It is difficult to imagine contemporary science without sophisticated testing machines and other kinds of meticulously developed equipment. In this article we are going to touch upon the spectrometer or optical spectrum analyzer historical background, main characteristics, types and principles of work. Spectrometers are widely used in astronomy and some branches of chemistry, although their structure and functions can be interesting not only for scientists, but for wider audience.
The first optical devices performing spectrometer functions were simple prisms with markings indicating wavelengths of light. Pioneers in this sphere were Joseph von Fraunhofer, Gustav Robert Kirchhoff and Robert Bunsen. These scientists were first to make practical use of the spectrum analyzer which enabled them to discover new chemical elements (cesium and rubidium). With the development of photographic equipment, the more precise kind of spectrometer was invented. It used a camera instead of the viewing tube and was called a spectrograph. Modern optical analyzers are rather complicated devices, totally automated and controlled by a computer.
Optical Spectrum Analyzer in Work
OSA is used to divide the lightwave signal into constituents as well as to measure the optical power of the wavelengths. This means that it can provide an optical spectrum analysis of the signal with a set wavelength range. The analyzers’ output is usually displayed in the form of an X/Y plot (horizontal axis is for wavelength while the vertical one is for power). To make it clear, let’s illustrate this with a simple example. If scientists need to define unknown substance with the help of optical spectrum analyzer, they need to heat it to incandescence first. When heated, the material starts to emit light which is unique for each substance. The particular light frequencies emitted by the incandescent material resemble fingerprints – and if you have the sample in the database, you can unhesitatingly name the ‘perpetrator’. For instance, sodium has a very specific double yellow band which is always easily recognizable.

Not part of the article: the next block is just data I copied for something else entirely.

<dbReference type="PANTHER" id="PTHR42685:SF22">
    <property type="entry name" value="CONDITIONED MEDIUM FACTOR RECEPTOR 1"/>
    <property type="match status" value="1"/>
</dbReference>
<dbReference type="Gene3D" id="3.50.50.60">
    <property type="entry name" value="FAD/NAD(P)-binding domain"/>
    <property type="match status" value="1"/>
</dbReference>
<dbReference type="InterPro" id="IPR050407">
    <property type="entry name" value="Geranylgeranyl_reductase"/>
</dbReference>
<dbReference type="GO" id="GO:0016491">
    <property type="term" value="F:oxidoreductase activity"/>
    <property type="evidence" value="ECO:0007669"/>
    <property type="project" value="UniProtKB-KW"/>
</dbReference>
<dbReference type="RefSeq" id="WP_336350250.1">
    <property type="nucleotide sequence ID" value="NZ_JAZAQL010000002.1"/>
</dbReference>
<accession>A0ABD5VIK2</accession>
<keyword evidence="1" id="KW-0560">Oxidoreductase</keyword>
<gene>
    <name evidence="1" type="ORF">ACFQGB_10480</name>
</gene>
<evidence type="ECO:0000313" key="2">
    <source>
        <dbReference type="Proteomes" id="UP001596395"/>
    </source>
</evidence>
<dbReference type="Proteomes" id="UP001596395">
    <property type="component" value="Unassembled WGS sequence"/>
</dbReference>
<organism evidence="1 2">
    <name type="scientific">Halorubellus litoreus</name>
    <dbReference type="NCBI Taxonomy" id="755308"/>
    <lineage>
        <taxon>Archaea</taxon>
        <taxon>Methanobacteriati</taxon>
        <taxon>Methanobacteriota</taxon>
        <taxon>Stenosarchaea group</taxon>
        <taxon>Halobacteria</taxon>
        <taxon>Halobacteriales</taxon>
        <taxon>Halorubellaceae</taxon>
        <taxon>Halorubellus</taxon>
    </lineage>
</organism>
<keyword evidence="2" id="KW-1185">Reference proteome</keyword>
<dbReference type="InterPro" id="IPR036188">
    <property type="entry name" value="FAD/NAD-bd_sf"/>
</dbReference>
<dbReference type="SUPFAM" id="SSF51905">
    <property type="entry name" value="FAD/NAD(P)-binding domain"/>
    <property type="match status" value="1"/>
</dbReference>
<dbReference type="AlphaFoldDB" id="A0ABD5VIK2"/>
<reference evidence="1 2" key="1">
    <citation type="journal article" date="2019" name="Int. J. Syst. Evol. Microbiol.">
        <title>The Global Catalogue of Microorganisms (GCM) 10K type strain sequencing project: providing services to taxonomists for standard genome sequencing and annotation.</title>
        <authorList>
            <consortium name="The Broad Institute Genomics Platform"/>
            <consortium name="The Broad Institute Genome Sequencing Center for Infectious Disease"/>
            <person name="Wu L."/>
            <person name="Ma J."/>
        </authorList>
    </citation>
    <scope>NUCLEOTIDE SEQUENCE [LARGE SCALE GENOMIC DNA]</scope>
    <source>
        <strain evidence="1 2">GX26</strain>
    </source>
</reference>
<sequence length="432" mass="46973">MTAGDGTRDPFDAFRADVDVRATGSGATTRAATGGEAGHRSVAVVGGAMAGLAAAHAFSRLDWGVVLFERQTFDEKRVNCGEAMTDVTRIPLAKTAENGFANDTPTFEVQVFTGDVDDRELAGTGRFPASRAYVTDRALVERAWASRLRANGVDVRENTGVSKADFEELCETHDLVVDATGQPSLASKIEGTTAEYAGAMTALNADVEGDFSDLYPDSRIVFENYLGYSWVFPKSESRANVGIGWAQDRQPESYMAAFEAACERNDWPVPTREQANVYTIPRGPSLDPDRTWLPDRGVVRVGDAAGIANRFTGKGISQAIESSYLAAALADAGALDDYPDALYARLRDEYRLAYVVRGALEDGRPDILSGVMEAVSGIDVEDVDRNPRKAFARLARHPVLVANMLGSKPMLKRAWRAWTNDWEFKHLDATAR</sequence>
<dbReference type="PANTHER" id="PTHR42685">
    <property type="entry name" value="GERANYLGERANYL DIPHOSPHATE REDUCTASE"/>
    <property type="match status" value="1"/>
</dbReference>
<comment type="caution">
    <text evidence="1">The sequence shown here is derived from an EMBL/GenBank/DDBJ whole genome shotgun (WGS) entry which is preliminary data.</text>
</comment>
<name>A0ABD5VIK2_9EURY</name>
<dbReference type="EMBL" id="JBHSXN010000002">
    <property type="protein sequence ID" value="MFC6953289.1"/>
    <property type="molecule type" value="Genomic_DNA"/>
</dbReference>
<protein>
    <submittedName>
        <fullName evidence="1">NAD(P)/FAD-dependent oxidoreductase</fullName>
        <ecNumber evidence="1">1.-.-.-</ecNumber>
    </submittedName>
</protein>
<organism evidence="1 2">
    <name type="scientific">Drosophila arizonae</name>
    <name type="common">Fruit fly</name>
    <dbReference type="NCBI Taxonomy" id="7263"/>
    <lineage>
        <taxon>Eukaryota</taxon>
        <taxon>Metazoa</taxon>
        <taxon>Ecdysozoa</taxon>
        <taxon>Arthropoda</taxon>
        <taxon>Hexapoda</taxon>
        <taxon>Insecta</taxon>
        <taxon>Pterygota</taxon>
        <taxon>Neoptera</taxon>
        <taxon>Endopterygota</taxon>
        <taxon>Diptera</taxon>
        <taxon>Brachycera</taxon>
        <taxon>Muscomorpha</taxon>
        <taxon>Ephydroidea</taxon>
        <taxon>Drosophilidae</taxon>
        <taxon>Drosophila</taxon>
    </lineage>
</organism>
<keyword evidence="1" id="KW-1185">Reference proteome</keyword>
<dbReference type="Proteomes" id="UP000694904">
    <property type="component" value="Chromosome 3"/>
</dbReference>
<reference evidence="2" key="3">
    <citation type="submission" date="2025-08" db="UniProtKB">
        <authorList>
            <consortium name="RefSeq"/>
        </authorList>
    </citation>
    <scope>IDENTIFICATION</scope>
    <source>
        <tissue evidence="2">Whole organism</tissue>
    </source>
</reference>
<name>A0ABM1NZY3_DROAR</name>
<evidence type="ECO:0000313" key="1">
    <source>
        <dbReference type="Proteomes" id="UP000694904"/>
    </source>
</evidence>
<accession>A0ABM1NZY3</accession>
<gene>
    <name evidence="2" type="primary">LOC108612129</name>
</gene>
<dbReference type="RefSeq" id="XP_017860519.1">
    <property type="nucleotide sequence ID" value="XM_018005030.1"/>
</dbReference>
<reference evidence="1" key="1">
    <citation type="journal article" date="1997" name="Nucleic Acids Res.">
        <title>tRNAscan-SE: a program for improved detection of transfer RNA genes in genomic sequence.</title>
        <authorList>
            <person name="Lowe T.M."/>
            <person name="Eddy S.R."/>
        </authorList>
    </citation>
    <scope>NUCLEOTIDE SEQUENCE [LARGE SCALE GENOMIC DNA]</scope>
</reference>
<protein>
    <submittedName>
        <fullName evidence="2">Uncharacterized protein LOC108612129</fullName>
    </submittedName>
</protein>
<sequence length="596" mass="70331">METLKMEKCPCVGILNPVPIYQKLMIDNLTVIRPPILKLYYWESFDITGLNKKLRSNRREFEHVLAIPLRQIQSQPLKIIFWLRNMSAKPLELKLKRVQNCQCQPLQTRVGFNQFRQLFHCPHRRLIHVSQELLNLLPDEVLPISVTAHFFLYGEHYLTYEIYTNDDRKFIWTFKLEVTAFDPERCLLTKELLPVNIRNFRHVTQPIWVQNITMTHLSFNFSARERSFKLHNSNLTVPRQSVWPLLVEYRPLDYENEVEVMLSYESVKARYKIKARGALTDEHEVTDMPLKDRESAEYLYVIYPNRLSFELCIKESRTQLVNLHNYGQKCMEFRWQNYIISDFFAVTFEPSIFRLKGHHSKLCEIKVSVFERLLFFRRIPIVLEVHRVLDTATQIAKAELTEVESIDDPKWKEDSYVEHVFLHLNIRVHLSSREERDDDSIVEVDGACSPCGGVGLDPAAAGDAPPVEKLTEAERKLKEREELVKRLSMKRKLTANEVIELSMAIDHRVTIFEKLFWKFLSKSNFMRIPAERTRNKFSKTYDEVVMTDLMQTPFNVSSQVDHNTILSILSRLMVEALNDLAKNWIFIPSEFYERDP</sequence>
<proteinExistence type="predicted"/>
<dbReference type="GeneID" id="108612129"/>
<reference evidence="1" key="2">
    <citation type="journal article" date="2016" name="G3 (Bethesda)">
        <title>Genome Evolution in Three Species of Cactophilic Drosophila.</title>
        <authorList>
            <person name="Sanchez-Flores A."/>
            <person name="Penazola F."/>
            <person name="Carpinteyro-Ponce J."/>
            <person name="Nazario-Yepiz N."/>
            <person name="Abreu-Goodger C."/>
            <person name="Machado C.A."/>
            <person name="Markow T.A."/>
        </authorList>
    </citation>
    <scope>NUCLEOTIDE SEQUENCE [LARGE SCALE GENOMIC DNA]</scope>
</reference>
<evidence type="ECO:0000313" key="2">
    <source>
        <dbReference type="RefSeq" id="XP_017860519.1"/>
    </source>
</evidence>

OSA may also incorporate additional optical devices called applications. These may include LED (light-emitting diode) light sources and testing lasers to enhance distribution of power, spectral purity and additional check of the transmission quality. Optical spectrum analyzer in combination with various applications is an invaluable testing device for laser modes analysis, high resolution measurements and telecommunication appliances.
Optical spectrum analyzers are divided into three categories: diffraction grating based and two interferometer based devices (Fabry-Perot and Michelson analyzers). The former are used to measure lasers’ and LEDs’ spectra, while the latter are applied for direct coherence length measurements and very precise wavelength estimation.
Thus, spectrometers or optical spectrum analyzers are very sophisticated devices used for spectral lines producing and wavelength intensities measuring. These can work with a very wide range of wavelengths, from gamma and X-rays to infrared.